Tuesday August 14, 2018

NASA’s 2020 Mars rover to have 23 ‘eyes’

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NASA's 2020 Mars rover to have 23 'eyes'. Pixabay
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Washington, Nov 1,2017: NASA said its Mars 2020 mission will have more “eyes” than any rover before it – a grand total of 23, to create sweeping panoramas, reveal obstacles, study the atmosphere and assist science instruments.

They will provide dramatic views during the rover’s descent to Mars and be the first to capture images of a parachute as it opens on another planet.

 There will even be a camera inside the rover’s body, which will study samples as they are stored and left on the surface for collection by a future mission, NASA said on Tuesday.

When NASA’s Mars Pathfinder touched down in 1997, it had five cameras. The subsequent Spirit and Opportunity rovers were designed with 10 cameras each, including on their landers. The Curiosity rover has 17 cameras.

“Camera technology keeps improving,” said Justin Maki of NASA’s Jet Propulsion Laboratory in Pasadena, California.

“Each successive mission is able to utilise these improvements, with better performance and lower cost,” Maki said.

The cameras on 2020 will include more colour and 3-D imaging than on Curiosity, said Jim Bell of Arizona State University.

“Routinely using 3-D images at high resolution could pay off in a big way,” Bell said. “They’re useful for both long-range and near-field science targets.”(IANS)

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NASA: No contact Made With Storm-Hit Mars Rover, Till Now

Because Opportunity runs on solar energy, scientists had to suspend science activities to preserve the rover's batteries.

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Several other designs on the spacecraft keep Parker Solar Probe sheltered from the heat.Flickr

 NASA is yet to make contact with its Mars Opportunity Rover ever since a massive storm started on the Red Planet in June.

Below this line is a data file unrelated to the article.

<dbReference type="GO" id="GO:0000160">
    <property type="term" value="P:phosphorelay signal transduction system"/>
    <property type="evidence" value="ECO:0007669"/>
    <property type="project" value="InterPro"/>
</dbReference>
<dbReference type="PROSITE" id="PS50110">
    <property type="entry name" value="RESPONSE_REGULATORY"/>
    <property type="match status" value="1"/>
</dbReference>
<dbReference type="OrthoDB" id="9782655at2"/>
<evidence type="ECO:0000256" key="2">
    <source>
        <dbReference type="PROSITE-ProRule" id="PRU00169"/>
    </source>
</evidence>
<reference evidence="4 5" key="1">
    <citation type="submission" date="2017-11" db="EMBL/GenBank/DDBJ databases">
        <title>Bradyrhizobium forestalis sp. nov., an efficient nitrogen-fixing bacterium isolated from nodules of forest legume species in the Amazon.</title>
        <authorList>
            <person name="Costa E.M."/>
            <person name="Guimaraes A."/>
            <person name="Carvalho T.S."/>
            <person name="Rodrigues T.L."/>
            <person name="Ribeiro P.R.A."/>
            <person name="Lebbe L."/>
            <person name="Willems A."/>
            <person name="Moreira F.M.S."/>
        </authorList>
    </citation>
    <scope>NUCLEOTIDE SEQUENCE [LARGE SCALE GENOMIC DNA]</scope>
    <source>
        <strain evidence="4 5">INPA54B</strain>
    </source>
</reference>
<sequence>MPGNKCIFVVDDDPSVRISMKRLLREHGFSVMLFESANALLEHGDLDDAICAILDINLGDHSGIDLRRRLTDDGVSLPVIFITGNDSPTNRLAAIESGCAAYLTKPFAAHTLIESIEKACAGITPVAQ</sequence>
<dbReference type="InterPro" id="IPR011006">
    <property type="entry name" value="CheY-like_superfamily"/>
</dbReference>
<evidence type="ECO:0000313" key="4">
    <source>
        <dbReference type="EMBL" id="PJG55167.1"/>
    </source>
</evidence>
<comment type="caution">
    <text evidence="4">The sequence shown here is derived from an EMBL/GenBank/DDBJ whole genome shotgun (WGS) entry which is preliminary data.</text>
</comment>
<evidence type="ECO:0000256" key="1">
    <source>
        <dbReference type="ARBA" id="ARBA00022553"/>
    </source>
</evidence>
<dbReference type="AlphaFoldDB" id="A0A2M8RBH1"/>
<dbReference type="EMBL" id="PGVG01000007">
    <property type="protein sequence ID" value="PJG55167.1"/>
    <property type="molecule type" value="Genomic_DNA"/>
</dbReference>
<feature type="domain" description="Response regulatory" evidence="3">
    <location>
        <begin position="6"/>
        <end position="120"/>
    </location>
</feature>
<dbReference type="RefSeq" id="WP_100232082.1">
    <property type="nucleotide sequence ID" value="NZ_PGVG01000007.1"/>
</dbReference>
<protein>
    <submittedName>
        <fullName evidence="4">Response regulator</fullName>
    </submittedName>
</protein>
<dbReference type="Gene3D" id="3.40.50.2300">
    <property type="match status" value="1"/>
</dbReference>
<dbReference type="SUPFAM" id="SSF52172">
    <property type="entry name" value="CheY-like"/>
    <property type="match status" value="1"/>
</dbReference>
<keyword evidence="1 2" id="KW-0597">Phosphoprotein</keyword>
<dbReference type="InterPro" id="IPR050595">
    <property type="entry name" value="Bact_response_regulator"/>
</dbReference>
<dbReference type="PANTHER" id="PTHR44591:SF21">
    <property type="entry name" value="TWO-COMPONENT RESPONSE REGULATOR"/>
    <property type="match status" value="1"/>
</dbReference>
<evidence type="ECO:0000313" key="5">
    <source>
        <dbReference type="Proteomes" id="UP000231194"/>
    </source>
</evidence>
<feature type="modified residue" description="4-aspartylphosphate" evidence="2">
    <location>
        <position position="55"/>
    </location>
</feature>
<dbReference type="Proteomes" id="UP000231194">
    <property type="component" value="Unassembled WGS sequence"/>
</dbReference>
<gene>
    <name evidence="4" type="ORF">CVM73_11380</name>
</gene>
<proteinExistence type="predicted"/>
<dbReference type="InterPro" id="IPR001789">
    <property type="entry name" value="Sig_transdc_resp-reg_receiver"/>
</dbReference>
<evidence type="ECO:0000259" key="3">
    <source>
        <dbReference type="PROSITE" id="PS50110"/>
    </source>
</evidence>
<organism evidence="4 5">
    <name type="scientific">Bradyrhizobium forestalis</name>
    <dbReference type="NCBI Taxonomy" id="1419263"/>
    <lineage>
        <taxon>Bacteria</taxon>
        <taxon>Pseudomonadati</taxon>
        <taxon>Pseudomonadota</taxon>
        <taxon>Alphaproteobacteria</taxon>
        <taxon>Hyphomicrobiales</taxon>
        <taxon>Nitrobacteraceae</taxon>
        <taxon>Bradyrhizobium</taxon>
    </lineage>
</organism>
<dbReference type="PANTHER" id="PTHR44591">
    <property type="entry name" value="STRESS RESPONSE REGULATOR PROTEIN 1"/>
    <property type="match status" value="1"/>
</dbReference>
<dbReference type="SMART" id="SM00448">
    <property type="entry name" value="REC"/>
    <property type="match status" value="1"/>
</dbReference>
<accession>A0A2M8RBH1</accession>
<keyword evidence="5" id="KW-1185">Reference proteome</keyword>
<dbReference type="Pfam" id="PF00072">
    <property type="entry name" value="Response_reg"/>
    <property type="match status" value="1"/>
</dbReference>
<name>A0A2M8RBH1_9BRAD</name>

Based on the longevity of a 2001 global storm, NASA scientists estimate it may be September before the haze has cleared enough for Opportunity to power up and call home, the US space agency said this week.

Scientists first observed a smaller-scale dust storm on May 30. By June 20, it had gone global.

For the Opportunity rover, that meant a sudden drop in visibility from a clear, sunny day to that of an overcast one.

Because Opportunity runs on solar energy, scientists had to suspend science activities to preserve the rover’s batteries.

NASA said no response has been received from the rover as of July 18.

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The nearly 15-year-old rover is not out of the woods yet as it could take weeks, or even months, for the dust to start settling. Pixabay

Luckily, all that dust acts as an atmospheric insulator, keeping nighttime temperatures from dropping down to lower than what Opportunity can handle.

But the nearly 15-year-old rover is not out of the woods yet as it could take weeks, or even months, for the dust to start settling.

When the skies begin to clear, Opportunity’s solar panels may be covered by a fine film of dust. That could delay a recovery of the rover as it gathers energy to recharge its batteries. A gust of wind would help, but is not a requirement for a full recovery, NASA said.

While the Opportunity team waits in earnest to hear from the rover, scientists on other Mars missions have gotten a rare chance to study this storm.

Also Read-Survival Of Mars Rover Is Under Threat Due To A sandstorm

The Mars Reconnaissance Orbiter (MRO), Mars Odyssey, and Mars Atmosphere and Volatile EvolutioN (MAVEN) orbiters are all tailoring their observations of the Red Planet to study this global storm and learn more about Mars’ weather patterns.

Meanwhile, the Curiosity rover is studying the dust storm from the Martian surface, the US space agency added. (IANS)

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